Sharing the Road with Commercial Trucks: 5 Must-Know Tips

It seems that everywhere you drive in America, you will come across a big rig along the way. The trucking industry is a cornerstone of our country’s economy, allowing goods and products to be transported from one state to another in a relatively short amount of time. It makes sense that there are so many commercial trucks on the highways at all hours.

However, a large number of commercial trucks on the highways of the country means a higher risk of being caught in a devastating truck accident. Thousands of deaths and many more serious injuries each year are caused by collisions with big rigs, with many of those incidents being caused primarily by a truck driver’s mistakes. What can you do as a motorist to help lower your risk of being in a truck accident when traveling across town or state borders?

You can start by remembering five easy safety tips for whenever you have to drive near a big rig.

Multiple Big Blind Spots

Your passenger vehicle has blind spots that can cause a car accident if you don’t check them when turning, merging, and changing lanes. Commercial trucks have blind spots, too, except that they are much larger and more numerous than those of smaller vehicles.

Within the typical tractor-trailer, the trucker cannot see:

  • About 1.5 car lengths directly in front of the tractor
  • About 2 car lengths directly behind the trailer
  • Into the adjacent left lane for about the front half of the entire tractor-trailer
  • Into the next two right lanes for more than half of the entire tractor-trailer

The worst blind spot experienced by commercial truck drivers is the right-side blind spot. Multiple lanes on the right can be entirely obscured from the driver’s vision, so you should never try to linger there. If you need to pass a big rig, then you should use the left side only. Also, an easy rule to remember is that the truck driver cannot see you if you cannot see their side-view mirror.

Wide, Wide Turns

Another big thing about big rigs is how big their turning radiuses are. The turning capabilities of most commercial trucks are awful, to say the least of it.

To complete a left turn, a commercial truck driver will usually take as much of the intersection as they can. Right turns are even trickier since they tend to be narrower and made against 90-degree intersections. It is not uncommon for a truck driver to enter the left-most right-turn lane, start the right turn, and end in the right-most lane, cutting off vehicles in the other lanes in the process.

When you see a semi-truck waiting to turn right at an intersection, you should never pull up into any free lanes to its right. It is highly likely that the truck driver intends to steer their trailer into that lane! If you are there when they turn, your smaller vehicle could be crushed or dragged underneath the trailer in a dangerous underride accident.

Leave Space in Front & Behind

Big rigs struggle to come to a complete stop due to the immense size and weight of the entire vehicle. You might be used to your smaller car coming to a halt within about 300 feet if you are driving at freeway speeds, which you use to gauge your following distances. A commercial truck can easily take three-times that amount to stop completely if not more. To keep space for a big rig to come to a halt, try not to occupy the space in front of it while on the highway.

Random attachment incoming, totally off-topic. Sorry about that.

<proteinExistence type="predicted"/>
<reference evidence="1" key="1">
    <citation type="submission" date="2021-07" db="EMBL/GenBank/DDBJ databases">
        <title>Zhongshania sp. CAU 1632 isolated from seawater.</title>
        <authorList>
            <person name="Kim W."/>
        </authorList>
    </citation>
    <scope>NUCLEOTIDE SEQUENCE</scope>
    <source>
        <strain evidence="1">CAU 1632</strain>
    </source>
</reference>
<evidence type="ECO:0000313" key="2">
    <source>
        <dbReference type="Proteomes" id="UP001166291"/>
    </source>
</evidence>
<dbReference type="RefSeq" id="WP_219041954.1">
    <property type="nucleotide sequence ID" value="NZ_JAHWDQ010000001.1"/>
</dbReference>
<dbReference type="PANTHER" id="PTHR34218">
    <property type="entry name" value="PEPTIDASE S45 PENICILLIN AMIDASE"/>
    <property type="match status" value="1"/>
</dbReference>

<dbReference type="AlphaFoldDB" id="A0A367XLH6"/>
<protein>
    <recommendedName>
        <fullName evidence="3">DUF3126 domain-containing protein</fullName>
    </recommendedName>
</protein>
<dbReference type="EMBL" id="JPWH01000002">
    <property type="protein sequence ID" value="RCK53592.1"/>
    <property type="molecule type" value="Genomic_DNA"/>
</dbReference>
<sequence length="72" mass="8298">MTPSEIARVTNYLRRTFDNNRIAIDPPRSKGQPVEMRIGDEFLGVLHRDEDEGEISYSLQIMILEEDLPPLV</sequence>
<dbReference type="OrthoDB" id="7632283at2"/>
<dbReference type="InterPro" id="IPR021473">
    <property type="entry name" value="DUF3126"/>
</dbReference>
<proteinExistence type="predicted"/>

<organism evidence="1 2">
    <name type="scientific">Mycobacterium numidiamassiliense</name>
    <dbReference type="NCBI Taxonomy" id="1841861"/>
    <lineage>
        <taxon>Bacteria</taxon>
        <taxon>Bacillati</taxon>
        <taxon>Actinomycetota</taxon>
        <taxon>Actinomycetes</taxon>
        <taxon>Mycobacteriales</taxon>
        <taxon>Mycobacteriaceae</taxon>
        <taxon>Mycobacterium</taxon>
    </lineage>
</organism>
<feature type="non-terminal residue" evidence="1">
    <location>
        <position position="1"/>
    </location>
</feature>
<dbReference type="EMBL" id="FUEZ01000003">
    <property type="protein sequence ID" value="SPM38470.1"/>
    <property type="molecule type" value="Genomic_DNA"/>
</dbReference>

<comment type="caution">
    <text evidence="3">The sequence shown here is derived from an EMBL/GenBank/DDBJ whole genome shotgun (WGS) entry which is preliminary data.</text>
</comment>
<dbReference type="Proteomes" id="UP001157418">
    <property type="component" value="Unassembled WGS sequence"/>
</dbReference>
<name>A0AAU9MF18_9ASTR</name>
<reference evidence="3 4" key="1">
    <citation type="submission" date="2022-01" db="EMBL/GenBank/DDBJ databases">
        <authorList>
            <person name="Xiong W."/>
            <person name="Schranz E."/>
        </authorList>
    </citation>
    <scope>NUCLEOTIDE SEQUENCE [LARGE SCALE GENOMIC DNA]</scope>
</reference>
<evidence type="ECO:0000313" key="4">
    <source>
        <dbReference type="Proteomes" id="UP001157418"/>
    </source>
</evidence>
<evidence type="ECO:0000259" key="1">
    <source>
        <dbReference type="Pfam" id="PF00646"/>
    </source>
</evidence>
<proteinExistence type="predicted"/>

You should also never follow a commercial truck too closely or for too long. When you are behind a big rig, your field of view will be greatly diminished. Seeing hazards on the road ahead becomes impossible, increasing your chances of getting into a crash if something goes wrong. Do yourself a favor and leave plenty of room between you and a semi-truck, so you can plan ahead as you drive.

Cautious Passing

As mentioned, you should only pass a big rig on the left side because this side has a smaller blind spot than the right. The left-most available lane will be ideal. Furthermore, you should only pass when necessary. The fewer times you try to pass or overtake a semi-truck, the safer you will be.

When you do find it necessary to pass a semi-truck, use caution, and make certain the truck driver knows what you intend to do. Use your turn signal and try to watch their side-view mirror when it is safe to do so. If they see and acknowledge you in the side-view mirror, then you should have a much safer chance of passing them without incident.

Eliminate Distractions

This last safety tip cannot be stressed enough: eliminate driver distractions. Using your smartphone, typing directions into a GPS, eating, applying makeup, and talking to passengers are never safe ideas while you are driving. The distractions only get more dangerous when an already-hazardous big rig is on the road near you.

You, your family, and your friends should all agree that distractions need to come to a total halt for everyone in the car when you need to pass or follow a commercial truck. If everyone pays attention to the road, then they can possibly spot a sign of danger before you do. At the least, they will not take your own attention away from the task of safely sharing the road with a commercial truck.

Hit by a big rig in Chicago? McHargue & Jones, LLC can help you file a claim in pursuit of compensation. Call (312) 739-0000 now.